From a Brexit weed-smoking ban to express deliveries by falcon, here is a roundup of Monday’s April Fool pranks in world media:
Right to fair herring
In a nod to Donald Trump’s Mexico border wall plans, Denmark said it would build a fence in the North Sea to protect its herrings after Brexit—and make Britain pay for it.
“The new fence will prevent young herring from migrating out of Danish territory. No Dane should miss out on herring that should rightfully be considered ours,” fisheries minister Eva Kjer Hansen said in a statement.
“The Brits created this problem, and I am going to make them pay for the fence.”
Blow to British stoners
In another Brexit blow, a spoof Dutch report said British tourists would be banned from buying cannabis at Amsterdam coffee shops once Britain leaves the European Union.
The expat website DutchNews.nl quoted a “spokesman” named Wiett Pot as saying cafes may go bust because of the new rules.
“This will have a blowback throughout the weed industry,” he said.
Ban chocolate rabbits?
Swiss daily Le Matin reported that vegans wanted to ban chocolate bunnies at Easter.
The newspaper said on its website that a petition launched last week by an anonymous “collective” had so far garnered 80 signatures.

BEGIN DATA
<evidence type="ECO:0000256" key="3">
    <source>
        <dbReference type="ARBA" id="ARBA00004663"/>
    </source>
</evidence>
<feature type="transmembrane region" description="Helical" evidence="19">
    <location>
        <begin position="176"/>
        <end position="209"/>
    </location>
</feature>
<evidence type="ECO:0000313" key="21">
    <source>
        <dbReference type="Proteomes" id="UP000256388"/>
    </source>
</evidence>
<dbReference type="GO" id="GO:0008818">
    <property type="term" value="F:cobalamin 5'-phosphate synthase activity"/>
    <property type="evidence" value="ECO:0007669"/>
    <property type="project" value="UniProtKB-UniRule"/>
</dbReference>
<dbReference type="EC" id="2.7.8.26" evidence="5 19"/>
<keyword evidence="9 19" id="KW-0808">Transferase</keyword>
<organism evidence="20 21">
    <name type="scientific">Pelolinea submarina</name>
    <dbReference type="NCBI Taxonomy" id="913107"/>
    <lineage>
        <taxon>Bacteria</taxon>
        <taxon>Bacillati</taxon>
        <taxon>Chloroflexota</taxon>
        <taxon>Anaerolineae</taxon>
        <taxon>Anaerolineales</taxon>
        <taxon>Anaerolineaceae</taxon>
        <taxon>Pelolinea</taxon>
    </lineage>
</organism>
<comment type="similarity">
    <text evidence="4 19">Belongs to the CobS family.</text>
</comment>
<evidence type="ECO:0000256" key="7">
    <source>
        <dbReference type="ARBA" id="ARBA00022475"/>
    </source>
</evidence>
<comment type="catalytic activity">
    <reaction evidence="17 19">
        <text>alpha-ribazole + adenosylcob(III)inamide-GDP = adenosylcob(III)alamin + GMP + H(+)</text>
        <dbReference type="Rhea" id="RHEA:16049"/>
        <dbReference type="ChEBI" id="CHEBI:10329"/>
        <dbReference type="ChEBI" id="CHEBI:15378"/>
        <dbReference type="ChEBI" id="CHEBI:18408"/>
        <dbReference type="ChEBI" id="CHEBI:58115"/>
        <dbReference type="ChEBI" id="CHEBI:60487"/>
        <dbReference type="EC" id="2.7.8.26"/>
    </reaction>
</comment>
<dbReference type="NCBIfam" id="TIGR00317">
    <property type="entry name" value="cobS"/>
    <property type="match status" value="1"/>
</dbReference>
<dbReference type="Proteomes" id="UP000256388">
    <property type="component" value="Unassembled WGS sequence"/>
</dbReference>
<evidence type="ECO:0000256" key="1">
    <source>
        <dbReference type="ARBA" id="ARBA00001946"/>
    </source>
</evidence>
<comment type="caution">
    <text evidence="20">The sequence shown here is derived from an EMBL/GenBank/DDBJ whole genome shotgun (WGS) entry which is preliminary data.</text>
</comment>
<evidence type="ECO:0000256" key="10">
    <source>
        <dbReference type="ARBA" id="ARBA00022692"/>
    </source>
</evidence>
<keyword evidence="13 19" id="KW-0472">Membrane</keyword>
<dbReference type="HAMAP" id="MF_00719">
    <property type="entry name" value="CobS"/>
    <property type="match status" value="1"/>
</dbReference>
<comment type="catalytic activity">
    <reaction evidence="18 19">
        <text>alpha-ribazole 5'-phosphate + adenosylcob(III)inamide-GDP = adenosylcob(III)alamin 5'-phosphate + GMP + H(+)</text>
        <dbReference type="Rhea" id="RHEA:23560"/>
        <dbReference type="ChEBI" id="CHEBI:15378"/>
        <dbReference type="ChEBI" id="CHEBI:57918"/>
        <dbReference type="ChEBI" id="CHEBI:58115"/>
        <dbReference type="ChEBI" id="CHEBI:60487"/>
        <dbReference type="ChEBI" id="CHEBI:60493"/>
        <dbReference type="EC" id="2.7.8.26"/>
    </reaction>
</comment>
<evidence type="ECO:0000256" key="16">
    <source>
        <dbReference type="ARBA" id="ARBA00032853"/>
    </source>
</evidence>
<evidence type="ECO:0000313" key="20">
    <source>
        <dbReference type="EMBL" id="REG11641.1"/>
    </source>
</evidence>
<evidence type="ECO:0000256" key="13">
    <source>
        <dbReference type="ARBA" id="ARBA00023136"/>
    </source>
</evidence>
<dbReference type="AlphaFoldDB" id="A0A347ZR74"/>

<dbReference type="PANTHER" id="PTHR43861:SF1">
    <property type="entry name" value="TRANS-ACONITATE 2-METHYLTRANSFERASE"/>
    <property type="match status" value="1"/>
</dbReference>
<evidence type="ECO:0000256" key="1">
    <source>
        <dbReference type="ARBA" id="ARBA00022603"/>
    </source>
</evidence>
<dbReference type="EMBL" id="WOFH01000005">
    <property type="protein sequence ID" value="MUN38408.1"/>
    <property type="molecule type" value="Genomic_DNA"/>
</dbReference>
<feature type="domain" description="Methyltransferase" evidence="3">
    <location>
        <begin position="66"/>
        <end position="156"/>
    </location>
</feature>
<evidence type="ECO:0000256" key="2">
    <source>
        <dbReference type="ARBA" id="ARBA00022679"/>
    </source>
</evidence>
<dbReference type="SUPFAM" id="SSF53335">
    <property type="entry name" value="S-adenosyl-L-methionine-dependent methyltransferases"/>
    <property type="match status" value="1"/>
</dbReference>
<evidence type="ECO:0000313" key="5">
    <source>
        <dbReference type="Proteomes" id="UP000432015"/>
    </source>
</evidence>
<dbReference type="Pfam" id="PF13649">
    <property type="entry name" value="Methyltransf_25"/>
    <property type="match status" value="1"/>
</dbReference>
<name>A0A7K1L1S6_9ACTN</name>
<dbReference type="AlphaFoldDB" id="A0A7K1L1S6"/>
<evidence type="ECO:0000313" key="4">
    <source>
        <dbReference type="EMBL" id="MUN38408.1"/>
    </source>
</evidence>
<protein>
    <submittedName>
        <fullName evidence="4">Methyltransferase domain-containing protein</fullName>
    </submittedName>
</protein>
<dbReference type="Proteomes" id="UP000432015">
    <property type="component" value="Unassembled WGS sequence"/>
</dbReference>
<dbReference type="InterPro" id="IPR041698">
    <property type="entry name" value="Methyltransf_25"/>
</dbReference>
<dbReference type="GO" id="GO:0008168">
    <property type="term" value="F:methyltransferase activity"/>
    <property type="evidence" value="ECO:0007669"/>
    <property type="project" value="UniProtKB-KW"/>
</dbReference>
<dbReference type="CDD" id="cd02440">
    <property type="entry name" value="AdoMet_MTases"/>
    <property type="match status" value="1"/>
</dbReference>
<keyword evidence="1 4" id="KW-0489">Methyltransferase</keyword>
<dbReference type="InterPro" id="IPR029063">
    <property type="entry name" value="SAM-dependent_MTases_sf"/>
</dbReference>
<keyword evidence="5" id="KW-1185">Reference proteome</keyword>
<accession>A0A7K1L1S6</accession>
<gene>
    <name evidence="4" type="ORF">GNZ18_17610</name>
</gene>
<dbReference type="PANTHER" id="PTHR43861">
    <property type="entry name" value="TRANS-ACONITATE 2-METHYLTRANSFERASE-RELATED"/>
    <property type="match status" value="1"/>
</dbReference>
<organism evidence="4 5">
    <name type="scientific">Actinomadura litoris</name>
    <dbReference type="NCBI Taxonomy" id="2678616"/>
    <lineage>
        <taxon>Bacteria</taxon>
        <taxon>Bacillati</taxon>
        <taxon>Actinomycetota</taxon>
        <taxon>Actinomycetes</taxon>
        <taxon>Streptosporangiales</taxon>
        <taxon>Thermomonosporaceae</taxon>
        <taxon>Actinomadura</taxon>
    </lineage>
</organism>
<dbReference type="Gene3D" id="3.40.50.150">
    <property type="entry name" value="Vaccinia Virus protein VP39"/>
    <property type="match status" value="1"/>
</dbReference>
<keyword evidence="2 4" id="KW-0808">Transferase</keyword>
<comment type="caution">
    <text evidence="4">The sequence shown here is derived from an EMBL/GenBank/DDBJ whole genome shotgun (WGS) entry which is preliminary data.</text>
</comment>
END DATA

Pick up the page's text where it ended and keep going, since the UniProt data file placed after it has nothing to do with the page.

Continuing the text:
“At Easter, shelves buckle under the weight of chocolate rabbits, eggs, chicken and chicks,” the petition supposedly read.
“This impresses the appalling idea on children that it’s normal and even desirable to exploit and eat animals.”
Dubai-based online fashion retailer Namshi said it would soon offer an express delivery service using falcons.
The company said it had been working with “the best falconers” to train a 50-strong crew of the birds of prey.
“Travelling at a speed of 390km per hour, the birds are guaranteed to get your parcels within three hours of ordering,” Namshi said in a statement posted on its website.
The firm later revealed it was an April Fool’s joke.
Bigger stadium for Bale
Conservative German newspaper the Frankfurter Allgemeine Zeitung joked that its hometown club Eintracht Frankfurt would build an extra storey onto its stadium to boost revenue and attract big-name players.
It cited an imaginary tweet from Real Madrid star Gareth Bale, claiming he said that for fewer than 80,000 spectators “it wouldn’t be worth tying up his relatively complicated man-bun”.
Smartphone slow lane
Vienna’s public transport company came up with an original way to get smartphone users to pay more attention.
Wiener Linien tweeted a mocked-up image of a corridor in one of its underground stations split into “smartphone” and “non-smartphone” lanes.
“Use them if you really can’t tear your eyes away from your mobile phone while changing trains,” it said—but then gave the game away with a winking emoji.